An Indian groom and bride can marry under the “Special Marriage Act, 1954” if they belong to different religions or different communities or if the couple does not want to marry in a religious ceremony.

 

Marriage where both the groom and the bride belong to the same religion, are covered under separate Indian Marriage laws.

 

Unlike the other Indian Marriage Acts, where the marriage needs to be solemnized in a religious ceremony and then the marriage is registered; in case of the Special Marriage Act, 1954, the registration of the marriage is the solemnization of the marriage.

 Indian Special Marriage Act, 1954

 


 

Indian Special Marriage Act, 1954

Key features of this act are as follows:

  • This marriage act can solemnize a marriage.
  • The groom must be at least 21 years of age and the bride must be at least 18 years of age.
  • The groom and bride cannot be blood relatives and cannot share common ancestors.  37 relations are specified by the act where marriage cannot take place.
  • Both the groom and bride should be of sound mind.
  • Notices of intended marriage: 30 days before the actual marriage date, the couple needs to fill up a form (Second Schedule) and submit it to the local Marriage Officer.
  • Marriage Notice Book and publication: On receiving the marriage application, the Marriage Officer will make an entry in the Marriage Notice Book. The Marriage Notice Book can be inspected by anyone during office hours.
  • The Marriage Officer will also put up a copy of the marriage application in the marriage office. If the permanent resident of the couple is another district, then the Marriage Officer will provide a copy to that district’s Marriage Officer to put up in his/her office.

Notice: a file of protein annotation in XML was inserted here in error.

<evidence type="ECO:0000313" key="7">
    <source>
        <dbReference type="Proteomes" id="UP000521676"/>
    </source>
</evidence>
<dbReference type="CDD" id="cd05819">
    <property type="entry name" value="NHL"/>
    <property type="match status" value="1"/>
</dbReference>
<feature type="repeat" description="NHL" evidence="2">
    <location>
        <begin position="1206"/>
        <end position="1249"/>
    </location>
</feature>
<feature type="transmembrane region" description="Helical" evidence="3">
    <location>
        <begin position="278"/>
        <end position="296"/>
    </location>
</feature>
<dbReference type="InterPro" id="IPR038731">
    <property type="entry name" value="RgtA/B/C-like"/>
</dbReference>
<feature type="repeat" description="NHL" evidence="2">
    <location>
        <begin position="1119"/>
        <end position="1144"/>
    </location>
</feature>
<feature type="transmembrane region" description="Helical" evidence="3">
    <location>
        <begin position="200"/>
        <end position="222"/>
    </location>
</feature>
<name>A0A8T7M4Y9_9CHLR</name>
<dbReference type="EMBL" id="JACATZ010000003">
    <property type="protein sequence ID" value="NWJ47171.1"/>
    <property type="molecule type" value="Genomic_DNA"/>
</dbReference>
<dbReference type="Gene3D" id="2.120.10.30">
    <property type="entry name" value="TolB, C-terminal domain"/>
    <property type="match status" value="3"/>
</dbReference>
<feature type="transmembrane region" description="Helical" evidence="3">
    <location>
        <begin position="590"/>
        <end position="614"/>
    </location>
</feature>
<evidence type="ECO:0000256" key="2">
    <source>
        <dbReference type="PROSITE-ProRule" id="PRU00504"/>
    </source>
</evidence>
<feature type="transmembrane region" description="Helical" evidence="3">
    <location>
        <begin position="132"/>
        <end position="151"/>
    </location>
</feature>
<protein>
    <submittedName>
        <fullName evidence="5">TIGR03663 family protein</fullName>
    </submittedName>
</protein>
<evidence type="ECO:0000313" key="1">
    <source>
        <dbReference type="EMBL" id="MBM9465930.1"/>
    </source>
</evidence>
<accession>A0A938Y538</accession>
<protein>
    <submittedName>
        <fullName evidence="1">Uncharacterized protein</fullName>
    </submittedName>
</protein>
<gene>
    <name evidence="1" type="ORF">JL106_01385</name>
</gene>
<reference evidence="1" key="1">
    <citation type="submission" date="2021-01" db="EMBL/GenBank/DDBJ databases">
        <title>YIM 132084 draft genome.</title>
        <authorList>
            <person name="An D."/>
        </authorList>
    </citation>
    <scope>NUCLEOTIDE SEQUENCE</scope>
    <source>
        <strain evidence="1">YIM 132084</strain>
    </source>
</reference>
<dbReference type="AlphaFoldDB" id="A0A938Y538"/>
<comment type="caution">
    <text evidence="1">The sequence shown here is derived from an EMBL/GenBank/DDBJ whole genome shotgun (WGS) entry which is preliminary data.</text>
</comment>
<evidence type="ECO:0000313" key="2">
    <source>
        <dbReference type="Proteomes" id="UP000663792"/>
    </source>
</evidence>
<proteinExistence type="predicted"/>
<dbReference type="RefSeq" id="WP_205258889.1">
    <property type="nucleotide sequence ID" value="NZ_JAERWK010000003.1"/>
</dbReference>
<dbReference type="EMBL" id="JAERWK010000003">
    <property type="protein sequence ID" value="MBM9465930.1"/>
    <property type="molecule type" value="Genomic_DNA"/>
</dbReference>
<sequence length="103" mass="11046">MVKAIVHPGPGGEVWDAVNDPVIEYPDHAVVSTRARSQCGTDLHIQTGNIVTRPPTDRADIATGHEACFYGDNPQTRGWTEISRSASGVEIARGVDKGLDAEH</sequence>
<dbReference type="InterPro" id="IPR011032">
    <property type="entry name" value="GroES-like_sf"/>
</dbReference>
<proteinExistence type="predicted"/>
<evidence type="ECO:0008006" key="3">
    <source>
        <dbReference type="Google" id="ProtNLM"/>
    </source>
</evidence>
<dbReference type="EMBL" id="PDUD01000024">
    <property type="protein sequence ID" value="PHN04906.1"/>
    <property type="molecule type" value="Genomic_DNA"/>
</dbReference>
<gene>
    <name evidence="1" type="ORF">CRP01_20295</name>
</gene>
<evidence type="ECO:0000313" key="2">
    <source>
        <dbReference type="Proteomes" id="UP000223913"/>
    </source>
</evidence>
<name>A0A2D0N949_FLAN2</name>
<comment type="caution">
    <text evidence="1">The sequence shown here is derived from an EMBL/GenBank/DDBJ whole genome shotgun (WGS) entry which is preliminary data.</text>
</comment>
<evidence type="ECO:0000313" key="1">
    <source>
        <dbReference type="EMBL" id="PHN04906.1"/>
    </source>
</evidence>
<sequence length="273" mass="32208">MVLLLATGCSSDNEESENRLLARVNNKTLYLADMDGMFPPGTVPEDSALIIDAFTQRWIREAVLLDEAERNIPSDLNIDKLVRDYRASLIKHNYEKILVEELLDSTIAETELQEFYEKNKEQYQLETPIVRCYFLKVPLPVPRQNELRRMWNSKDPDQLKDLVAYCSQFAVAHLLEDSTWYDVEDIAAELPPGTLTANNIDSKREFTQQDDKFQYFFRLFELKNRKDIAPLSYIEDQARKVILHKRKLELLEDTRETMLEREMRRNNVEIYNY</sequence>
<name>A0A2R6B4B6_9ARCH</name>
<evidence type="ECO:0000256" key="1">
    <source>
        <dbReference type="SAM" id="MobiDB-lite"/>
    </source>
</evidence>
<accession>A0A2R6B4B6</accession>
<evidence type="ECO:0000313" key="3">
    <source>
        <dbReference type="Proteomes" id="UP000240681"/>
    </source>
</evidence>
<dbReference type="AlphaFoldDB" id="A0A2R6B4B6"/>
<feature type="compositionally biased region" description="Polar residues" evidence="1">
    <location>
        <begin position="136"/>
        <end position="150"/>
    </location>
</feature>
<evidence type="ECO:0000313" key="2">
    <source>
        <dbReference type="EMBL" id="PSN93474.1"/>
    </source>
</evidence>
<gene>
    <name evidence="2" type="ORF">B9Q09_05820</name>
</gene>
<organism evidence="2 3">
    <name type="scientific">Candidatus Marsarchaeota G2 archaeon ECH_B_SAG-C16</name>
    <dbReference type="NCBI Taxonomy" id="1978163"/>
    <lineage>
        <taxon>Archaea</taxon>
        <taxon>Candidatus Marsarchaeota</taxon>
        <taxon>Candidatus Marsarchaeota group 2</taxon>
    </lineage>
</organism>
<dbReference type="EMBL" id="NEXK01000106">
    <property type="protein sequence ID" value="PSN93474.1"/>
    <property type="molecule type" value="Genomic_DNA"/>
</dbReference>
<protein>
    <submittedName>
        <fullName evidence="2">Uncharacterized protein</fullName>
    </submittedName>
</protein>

• Objection to marriage: In the 30 day notice period anyone can raise an objection based on the rules in section 4 of this act. Objections will be noted in the Marriage Notice Book.
  • The Marriage Officer has to investigate the objection within 30 days of receiving it. The Marriage Officer will have the same powers as those vested in an Indian Civil Court. If the Marriage Officer upholds the objection, then the groom and the bride can appeal to the District Court.
  • Declaration before the Marriage: The marriage can be solemnized either at the Marriage Officer’s office or at a place of the couple’s choosing. Before the marriage, the couple, three witnesses and the Marriage Officer need to sign a declaration form (Third Schedule).
  • Solemnization of the Marriage: Marriage may be solemnized in any form which the couple chooses. The groom and the bride must in the presence of the three witnesses and the Marriage Officer say to each other “I (name) take thee (name of spouse), to be my lawful wife/husband”.
  • Marriage Certificate: The Marriage Officer will issue a marriage certificate.
  • After this, Registration of marriage also needs to be done.

 

 

Image by arthivraman. Covered by Creative Commons (CC BY-NC-ND 2.0)